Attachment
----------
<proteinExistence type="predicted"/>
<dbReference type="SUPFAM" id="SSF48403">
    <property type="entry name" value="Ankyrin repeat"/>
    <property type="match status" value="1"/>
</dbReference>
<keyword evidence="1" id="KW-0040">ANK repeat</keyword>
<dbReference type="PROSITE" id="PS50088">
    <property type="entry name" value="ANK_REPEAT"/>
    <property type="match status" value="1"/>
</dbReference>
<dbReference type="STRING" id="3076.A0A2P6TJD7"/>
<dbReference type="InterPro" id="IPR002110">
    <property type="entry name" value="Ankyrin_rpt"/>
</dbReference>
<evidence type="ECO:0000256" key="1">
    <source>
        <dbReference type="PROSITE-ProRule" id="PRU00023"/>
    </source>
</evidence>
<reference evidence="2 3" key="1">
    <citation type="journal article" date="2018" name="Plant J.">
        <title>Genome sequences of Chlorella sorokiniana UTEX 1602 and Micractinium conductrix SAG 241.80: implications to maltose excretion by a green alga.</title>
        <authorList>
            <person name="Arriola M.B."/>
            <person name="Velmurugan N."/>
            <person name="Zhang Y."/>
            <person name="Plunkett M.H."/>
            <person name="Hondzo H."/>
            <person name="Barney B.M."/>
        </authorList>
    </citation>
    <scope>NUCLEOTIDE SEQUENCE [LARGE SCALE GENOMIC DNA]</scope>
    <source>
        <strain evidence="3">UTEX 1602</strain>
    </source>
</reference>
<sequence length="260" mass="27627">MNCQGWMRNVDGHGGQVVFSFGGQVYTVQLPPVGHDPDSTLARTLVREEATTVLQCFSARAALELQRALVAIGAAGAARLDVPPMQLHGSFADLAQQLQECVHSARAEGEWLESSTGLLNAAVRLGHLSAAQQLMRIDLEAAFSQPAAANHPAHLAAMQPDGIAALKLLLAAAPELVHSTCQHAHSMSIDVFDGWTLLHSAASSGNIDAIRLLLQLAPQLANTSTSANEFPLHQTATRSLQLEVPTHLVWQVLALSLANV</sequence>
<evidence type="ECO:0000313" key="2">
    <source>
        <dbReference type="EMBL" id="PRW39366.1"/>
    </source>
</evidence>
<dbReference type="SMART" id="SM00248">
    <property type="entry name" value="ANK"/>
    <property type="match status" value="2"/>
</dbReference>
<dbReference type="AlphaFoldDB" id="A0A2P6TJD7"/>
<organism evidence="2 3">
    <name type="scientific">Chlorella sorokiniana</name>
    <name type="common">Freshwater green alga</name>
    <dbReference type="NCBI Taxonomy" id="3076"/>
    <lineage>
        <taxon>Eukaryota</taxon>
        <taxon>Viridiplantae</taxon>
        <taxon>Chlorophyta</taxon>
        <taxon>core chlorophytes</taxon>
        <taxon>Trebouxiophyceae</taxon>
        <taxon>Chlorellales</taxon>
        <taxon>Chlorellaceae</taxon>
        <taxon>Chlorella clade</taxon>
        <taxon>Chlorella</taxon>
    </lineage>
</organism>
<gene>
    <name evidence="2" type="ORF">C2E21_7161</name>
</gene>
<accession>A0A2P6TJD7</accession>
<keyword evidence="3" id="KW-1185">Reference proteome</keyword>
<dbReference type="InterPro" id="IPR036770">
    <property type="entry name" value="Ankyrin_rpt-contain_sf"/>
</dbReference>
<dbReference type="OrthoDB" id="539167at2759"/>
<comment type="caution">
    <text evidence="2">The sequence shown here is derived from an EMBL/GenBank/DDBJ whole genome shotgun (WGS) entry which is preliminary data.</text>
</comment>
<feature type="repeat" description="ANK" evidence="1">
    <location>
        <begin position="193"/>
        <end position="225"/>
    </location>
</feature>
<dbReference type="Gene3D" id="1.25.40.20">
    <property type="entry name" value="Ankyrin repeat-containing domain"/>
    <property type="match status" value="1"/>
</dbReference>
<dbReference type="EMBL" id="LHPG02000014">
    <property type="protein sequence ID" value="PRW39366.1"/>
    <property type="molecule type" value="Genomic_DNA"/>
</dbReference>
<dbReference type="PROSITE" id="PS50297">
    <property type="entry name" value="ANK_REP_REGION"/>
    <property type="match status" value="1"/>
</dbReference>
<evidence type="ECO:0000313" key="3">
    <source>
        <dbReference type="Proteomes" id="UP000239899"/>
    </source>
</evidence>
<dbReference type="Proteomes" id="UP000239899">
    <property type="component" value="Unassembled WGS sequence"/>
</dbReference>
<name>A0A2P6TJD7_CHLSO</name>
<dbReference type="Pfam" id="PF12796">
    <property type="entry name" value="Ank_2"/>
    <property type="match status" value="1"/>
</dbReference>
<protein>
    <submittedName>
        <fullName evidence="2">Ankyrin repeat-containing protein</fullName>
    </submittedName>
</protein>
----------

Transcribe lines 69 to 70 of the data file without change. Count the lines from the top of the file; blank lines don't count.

<dbReference type="InterPro" id="IPR036770">
    <property type="entry name" value="Ankyrin_rpt-contain_sf"/>